McCready: 10 Weekend Thoughts, presented by Harry Alexander
1. Looking back on Ole Miss' 48-20 win over Oklahoma State Friday night in the Allstate Sugar Bowl in New Orleans, one thought keeps coming to mind: That was an infomercial for Hugh Freeze and the Rebels.
With the college football stage to themselves for a few hours on New Year's Day, the Rebels showed that not only can they win big games but also that they can have fun doing it. Make no mistake: There's nothing more fun than winning. However, winning with carefree flair is icing on the proverbial cake, and on Friday night, Ole Miss' cake was a delicious, sugary mess.
Laquon Treadwell threw a long pass. Laremy Tunsil caught a touchdown pass. Hugh Freeze danced with Breeland Speaks. Chad Kelly threw the ball all over the Mercedes-Benz Superdome. The defense played with reckless abandon. The list goes on and on.
If you were a recruit watching on television, that looked like fun. Sources close to the program told me Saturday recruits were reaching out to the program and not the other way around following Friday's game. To say that's a good sign for a program's recruiting fortunes is an understatement.
We won't know until we have the benefit of time's passing, but Friday night felt more like a beginning than it did an end to me. As I wrote earlier in the week, Ole Miss could take a step back next season, especially if Kelly declares for the NFL draft a year early (most believe he'll stay for his senior season, but he's yet to say that emphatically). However, if I'm right and Ole Miss' program takes another step or two up in the next few years, remember Friday night as a priceless advertising window granted to Ole Miss that the Rebels took complete advantage of.
2. Four-plus years ago, Freeze knew he had to completely rebuild the Ole Miss program. It was trashed, and that's being kind. Selling recruits, especially early on, required the prospects taking a leap of faith. Think about it. Freeze was an unproven head coach, sans a brief but successful stint at Arkansas State. The program had won just two games in 2011, and given the lack of talent on the roster, winning appeared to be years away. That's not exactly a sexy sale.
You know the story by now. Bo Wallace made Ole Miss competitive in 2012. The 2013 signing class gave the program an influx of talent and some panache. The 2014 win over Alabama showed the Rebels could not only compete with the big boys but they could occasionally beat them. Now, following the 2015 season and the win in the Sugar Bowl on New Year's Day, there's not much that can be used against Ole Miss on the recruiting trail.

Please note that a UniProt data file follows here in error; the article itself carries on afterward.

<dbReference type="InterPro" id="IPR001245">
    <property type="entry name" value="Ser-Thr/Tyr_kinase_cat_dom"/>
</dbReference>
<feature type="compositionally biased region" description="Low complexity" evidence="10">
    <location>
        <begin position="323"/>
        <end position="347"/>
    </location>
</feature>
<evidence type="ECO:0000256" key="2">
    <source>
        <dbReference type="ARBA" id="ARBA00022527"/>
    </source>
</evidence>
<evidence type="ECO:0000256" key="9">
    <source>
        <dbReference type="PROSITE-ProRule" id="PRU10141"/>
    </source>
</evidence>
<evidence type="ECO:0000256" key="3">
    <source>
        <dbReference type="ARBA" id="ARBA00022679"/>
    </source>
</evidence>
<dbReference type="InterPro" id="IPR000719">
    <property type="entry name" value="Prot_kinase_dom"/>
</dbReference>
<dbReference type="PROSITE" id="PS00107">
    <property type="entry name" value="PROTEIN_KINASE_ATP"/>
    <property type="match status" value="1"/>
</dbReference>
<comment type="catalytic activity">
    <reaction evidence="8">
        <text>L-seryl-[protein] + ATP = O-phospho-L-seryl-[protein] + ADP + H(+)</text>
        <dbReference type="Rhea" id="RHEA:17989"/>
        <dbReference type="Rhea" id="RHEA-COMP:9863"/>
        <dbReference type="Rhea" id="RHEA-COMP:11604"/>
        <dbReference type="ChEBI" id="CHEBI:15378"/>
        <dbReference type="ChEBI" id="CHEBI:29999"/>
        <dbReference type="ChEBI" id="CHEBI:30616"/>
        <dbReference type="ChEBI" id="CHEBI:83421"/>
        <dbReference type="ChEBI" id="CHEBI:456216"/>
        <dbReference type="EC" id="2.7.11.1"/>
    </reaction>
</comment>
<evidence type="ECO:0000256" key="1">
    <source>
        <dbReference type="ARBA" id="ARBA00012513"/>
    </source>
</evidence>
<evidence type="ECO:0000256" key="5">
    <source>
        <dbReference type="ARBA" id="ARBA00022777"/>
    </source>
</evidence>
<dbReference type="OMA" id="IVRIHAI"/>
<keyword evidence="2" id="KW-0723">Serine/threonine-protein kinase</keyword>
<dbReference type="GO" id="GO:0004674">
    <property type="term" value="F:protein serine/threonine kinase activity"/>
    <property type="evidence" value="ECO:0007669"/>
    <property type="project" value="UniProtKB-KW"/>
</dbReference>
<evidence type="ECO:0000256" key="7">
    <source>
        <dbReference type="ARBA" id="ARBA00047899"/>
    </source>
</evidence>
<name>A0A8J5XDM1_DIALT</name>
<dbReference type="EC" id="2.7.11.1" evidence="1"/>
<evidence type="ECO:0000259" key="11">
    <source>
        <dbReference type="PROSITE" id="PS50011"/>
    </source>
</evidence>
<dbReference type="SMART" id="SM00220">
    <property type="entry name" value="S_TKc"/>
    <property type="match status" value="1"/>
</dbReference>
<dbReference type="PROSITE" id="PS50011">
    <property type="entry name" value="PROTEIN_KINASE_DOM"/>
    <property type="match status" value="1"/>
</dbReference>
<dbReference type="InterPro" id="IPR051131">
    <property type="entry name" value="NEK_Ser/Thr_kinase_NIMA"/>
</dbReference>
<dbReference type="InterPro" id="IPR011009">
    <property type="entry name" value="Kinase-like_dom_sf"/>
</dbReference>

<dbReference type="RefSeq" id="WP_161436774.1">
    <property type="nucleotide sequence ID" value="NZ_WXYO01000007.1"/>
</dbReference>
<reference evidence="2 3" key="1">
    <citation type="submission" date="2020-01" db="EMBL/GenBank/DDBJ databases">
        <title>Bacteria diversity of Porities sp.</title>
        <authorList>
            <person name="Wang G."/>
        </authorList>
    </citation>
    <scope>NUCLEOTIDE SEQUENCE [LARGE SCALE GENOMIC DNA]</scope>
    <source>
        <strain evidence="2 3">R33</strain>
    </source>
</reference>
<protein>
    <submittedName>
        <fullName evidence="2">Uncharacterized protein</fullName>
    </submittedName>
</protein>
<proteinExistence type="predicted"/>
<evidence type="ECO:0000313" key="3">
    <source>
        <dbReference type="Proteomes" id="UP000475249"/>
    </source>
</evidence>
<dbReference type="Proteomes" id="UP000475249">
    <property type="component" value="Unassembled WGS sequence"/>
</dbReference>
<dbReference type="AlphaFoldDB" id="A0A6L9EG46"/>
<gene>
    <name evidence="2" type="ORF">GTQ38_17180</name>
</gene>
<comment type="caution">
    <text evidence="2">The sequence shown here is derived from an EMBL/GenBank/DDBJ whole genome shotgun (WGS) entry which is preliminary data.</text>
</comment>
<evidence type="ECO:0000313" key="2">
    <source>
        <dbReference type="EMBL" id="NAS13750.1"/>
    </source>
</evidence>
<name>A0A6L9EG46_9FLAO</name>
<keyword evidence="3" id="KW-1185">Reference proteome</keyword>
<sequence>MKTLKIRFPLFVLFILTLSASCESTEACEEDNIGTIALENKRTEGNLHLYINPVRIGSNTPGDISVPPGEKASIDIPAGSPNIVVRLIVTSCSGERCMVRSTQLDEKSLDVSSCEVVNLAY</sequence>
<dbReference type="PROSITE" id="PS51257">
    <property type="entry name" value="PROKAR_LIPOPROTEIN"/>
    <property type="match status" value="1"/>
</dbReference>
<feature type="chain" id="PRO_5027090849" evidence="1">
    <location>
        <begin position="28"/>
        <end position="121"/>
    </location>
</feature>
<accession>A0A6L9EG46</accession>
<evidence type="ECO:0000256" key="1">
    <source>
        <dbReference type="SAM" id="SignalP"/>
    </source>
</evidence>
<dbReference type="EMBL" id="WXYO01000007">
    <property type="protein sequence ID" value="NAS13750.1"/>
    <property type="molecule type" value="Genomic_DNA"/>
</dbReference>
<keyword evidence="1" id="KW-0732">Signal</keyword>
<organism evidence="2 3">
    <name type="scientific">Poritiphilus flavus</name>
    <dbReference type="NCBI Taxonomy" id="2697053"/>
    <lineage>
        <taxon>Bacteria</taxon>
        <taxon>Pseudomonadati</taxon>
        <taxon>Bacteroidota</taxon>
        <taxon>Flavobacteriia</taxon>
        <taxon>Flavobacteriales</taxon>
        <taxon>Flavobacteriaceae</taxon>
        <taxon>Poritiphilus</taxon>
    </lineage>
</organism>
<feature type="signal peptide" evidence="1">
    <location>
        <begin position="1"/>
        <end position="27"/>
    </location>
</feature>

The Rebels will finish in the top 10 with a 10-win season. They've beaten Alabama twice in a row and are at least .500 over the past four years against the rest of the SEC West, including a 3-1 mark against Mississippi State. In late April, the Rebels will have a strong presence in the first round of the NFL draft, and it's possible Tunsil will be the top overall pick. Freeze has proven to be a brilliant hire, and there's no reason to believe he doesn't want to stay at Ole Miss for the long haul as long as the administration remains as committed as it is today. The Rebels have proven they can play on and win on some of college football's biggest stages.
Again, at the risk of sounding repetitive, there are far more signs to the 2015 season being a beginning than an end.
3. You may have noticed the video of Dave Wommack after Friday's game. Two things: One, I'm still learning this new admin, so I don't yet know how to put script above a video. Two, it was really freaking late when we finished working Friday night/Saturday morning and we forgot to bring this video to you. So, hey, lucky me! I get a free thought, courtesy our oversight and one Mr. Wommack.
4. When you look back on 2015, two things stand out. One, man oh man, this team was close to doing something really special. Change one play (you know the one before I tell you) _ fourth-and-25 in overtime against Arkansas _ and this Ole Miss team goes 12-2 and finishes the season as the Southeastern Conference champions and ranked somewhere between fourth and sixth nationally. Yeah, Ole Miss was that close.
Two, give this team credit for being resilient as hell. That October loss to Memphis could have been a soul-crusher. The heartbreak of that loss to Arkansas moments after fourth-and-25 should have been.
"I don't think that it was ever a lack of heart," Freeze said. "I think that we lost some key components in (Issac) Gross and (Tony Conner) that took us some time defensively to get situated. But we, obviously, did not carry the same swagger into that game that we did in others. And that falls on me and our staff. And we just renewed our commitment to take a stand every week and stay true to who you are in difficult times. and the kids responded, thank God."